Communication in economy and public administration.
The new technologies keep their promise and transform everything, in particular the process of communication, economy, and public administration. But are these transformations only positive, are their effects imprinted with otherness (opening to the other), or rather with self-centrism (closing in one's own ego)?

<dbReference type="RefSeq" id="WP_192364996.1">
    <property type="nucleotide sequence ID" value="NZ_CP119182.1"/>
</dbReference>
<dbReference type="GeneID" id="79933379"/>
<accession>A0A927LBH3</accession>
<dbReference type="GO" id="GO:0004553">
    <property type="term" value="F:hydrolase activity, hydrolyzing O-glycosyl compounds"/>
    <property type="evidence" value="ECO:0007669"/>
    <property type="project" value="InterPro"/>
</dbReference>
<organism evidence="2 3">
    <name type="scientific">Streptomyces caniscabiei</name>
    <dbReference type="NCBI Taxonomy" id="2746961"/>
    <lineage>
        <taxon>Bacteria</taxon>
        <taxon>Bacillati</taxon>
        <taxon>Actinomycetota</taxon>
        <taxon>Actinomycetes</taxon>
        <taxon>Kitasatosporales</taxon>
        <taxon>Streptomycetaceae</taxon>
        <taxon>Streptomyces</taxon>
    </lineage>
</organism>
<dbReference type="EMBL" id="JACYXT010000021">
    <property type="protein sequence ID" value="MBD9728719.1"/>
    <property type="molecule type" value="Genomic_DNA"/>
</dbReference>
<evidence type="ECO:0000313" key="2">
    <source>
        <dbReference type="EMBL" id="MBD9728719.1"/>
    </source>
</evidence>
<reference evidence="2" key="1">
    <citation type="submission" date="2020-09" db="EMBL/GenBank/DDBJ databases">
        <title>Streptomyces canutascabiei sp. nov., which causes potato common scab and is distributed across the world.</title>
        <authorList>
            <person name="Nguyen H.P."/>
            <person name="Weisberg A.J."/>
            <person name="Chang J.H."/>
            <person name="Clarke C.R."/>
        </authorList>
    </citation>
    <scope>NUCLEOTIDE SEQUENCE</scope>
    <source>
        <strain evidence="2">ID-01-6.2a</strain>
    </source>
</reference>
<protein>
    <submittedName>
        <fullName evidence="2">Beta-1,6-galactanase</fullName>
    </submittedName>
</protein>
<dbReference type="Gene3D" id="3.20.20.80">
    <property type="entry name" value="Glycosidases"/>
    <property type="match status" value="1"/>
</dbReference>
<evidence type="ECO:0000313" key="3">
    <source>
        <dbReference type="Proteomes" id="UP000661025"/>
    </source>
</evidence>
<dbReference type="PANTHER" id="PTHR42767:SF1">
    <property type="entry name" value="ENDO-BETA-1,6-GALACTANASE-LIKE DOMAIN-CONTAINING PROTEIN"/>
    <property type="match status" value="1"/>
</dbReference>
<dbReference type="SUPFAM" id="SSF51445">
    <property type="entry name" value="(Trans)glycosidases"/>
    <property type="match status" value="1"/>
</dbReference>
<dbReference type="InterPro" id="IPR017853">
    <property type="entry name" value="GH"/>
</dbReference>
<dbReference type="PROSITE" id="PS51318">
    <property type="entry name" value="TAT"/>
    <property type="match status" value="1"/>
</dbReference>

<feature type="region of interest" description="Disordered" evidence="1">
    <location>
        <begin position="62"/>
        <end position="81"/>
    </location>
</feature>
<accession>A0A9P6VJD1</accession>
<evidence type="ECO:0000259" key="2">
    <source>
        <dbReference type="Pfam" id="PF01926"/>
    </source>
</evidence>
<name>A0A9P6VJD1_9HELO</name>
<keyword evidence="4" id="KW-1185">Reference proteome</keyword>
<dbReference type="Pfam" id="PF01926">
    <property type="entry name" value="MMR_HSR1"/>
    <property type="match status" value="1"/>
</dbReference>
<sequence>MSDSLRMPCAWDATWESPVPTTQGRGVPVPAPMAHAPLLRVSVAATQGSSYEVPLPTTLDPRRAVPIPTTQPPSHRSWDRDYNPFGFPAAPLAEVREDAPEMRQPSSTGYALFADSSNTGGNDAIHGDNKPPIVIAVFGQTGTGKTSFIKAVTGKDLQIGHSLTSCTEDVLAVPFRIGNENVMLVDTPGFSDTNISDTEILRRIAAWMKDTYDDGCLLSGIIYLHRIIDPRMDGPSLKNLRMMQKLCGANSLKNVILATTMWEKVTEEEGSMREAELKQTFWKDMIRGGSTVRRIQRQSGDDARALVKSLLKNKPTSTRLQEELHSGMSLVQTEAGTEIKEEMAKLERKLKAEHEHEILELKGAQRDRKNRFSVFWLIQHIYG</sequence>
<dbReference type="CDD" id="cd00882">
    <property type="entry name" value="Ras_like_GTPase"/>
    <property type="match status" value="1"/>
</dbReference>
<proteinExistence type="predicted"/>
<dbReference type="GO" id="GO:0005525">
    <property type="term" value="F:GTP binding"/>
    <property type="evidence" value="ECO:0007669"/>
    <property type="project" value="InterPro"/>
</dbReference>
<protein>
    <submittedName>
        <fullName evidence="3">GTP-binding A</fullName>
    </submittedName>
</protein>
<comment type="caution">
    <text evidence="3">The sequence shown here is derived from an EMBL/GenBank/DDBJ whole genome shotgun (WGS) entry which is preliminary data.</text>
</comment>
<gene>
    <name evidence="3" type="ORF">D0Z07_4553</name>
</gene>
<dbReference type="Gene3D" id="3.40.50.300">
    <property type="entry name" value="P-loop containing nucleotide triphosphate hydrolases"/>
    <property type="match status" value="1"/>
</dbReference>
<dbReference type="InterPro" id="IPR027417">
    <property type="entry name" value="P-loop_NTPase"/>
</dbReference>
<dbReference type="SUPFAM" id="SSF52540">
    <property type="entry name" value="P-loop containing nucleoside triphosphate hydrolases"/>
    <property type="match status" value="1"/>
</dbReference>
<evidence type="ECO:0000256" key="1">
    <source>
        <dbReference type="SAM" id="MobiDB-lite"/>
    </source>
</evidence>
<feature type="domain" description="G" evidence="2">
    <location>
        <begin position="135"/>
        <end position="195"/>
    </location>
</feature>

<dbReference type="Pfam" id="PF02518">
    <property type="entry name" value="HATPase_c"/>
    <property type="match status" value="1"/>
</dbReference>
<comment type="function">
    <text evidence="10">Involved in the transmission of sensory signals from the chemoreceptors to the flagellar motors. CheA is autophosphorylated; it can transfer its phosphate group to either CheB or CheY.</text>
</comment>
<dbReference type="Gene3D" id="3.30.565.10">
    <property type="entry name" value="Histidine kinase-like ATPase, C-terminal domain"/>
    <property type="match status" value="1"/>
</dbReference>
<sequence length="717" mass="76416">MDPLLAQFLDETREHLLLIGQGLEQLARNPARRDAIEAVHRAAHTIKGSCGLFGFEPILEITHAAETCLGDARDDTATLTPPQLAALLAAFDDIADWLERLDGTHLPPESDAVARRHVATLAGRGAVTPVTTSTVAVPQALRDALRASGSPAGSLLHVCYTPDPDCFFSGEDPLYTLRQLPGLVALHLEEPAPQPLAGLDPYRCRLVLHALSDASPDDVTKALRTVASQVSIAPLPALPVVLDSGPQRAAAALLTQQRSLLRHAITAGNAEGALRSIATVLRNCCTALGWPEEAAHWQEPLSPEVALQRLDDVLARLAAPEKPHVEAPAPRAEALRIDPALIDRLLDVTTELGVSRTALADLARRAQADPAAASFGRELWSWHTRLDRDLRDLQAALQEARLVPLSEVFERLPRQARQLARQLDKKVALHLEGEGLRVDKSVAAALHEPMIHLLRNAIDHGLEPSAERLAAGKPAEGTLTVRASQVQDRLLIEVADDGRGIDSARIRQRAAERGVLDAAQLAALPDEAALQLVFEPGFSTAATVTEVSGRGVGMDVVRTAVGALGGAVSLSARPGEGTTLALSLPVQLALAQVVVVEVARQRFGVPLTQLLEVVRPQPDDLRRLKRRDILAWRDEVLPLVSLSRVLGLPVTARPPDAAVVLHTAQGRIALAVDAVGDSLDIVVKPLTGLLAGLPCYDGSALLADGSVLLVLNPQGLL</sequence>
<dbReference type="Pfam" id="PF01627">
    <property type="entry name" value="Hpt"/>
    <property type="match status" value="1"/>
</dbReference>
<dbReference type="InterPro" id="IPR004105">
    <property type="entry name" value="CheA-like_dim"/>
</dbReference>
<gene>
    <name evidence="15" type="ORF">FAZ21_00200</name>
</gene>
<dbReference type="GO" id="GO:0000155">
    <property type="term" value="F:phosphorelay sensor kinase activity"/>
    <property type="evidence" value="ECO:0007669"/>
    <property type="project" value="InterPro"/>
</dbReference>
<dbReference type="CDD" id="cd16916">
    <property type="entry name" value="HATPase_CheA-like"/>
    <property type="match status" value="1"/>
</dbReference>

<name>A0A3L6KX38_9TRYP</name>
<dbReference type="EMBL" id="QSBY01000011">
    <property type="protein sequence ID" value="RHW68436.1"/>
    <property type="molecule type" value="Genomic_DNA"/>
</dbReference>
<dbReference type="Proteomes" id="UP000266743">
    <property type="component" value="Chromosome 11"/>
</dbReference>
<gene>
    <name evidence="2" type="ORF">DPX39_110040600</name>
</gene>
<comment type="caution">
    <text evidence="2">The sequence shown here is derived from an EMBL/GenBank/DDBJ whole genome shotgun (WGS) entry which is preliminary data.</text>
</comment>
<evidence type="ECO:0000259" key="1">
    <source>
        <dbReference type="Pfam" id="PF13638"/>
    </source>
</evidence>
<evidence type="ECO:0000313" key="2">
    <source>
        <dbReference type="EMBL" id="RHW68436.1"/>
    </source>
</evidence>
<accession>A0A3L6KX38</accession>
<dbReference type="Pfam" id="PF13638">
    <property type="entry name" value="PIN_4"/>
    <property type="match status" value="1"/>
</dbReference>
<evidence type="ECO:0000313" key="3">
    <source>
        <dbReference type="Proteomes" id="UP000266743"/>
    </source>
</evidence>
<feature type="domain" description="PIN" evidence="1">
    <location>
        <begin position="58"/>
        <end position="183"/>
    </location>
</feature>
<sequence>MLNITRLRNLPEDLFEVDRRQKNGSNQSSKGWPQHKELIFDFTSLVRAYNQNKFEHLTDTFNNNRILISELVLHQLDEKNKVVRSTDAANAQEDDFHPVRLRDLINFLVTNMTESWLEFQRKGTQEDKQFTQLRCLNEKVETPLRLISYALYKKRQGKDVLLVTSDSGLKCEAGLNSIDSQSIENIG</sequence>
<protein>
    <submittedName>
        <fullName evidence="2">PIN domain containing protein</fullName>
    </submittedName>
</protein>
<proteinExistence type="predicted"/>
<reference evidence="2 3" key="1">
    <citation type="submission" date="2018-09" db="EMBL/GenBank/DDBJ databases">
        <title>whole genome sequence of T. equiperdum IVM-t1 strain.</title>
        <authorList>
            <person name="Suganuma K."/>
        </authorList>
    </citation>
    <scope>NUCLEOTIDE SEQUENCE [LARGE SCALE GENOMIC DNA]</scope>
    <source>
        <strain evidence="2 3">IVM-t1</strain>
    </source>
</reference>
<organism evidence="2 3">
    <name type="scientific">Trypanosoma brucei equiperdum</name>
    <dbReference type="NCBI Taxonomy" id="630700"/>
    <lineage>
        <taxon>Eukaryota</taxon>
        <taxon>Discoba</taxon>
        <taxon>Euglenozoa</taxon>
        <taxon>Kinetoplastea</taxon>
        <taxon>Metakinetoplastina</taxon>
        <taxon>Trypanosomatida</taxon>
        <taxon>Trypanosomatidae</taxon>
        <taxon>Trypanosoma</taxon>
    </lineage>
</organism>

In the 20th century, communications grew prodigiously in respect with the quantitative aspect. It might be said, on the edge, that nothing happens where television doesn't exist: unless mediated--broadcasted in the mass-media--nothing exists. Television (which annuls distances and delivers information worldwide) brings a new dimension for inter- consciences communication. Nonetheless, there can be said that mass-media, in a certain way, forecasts communication, whilst mediated communication is actually "non-communication", to be more precise a single-way communication (the answer of the viewer, his participation in the broadcasting are rare and of artificial nature, and feedback is almost inexistent), an information transmission which given the difference specific to this process (the term of communication comes from the Latin "communicare" meaning at the beginning "putting a number of things in common, regardless their nature", and in Romanian also keeping the cultural, ecclesiastic meaning of the Latin tem in the form of the Romanian word cuminecare, English Eucharist = becoming a part in, to something), given its nature, its social binder function, it rather dissolves than it develops and strengthens. Communication--as process for manifesting otherness, putting together, coding and un-coding--is anyway mined by the fact that the transmitter and receiver cannot operate with the same code (for both objective and subjective reasons: the random nature of the linguistic sign, the difference in the perceptive horizon, our own subjectivity itself representing the main obstacle), therefore the wish must exist for creating a common "language", code between the two communication ends, regardless the plan in which we are placed. However, if for instance we hear the following statement (randomly selected): "the curve of the liquidity preference, of the demand for currency, can deform, it can move to plan (i, Y); first due to the evolution in the economic agents' behavior in result to banking innovations modifying the demand for currency; then, because depending on the political or economic context, the economic agents' demand for currency (for a given interest rate) can change, and also because function L is dependant on the production and activity level; (...) and many similar others from the Economy treaties, we can draw the conclusion that economy--initially designating the science regarding household (oikos = household, nomos = habit, convention, law)--is a "closed" area, meaning it uses a technical, extremely specialized, formalized language, whilst economists have lost their vocation of providing to the others the results of their work and of making them more familiarized with managing their "house" (= their living area, country). It can be noticed that economists do not attempt to create a common language with their readers, to communicate (=its relational nature, its social binder function, its community strengthening function), hence the current hiatus between the strictly specialized texts and their referent, the reality they attempt to explain. Issues such as economic organization of the society, production, distribution etc. are analyzed by economy specialists as if their only readers would be also economy specialists.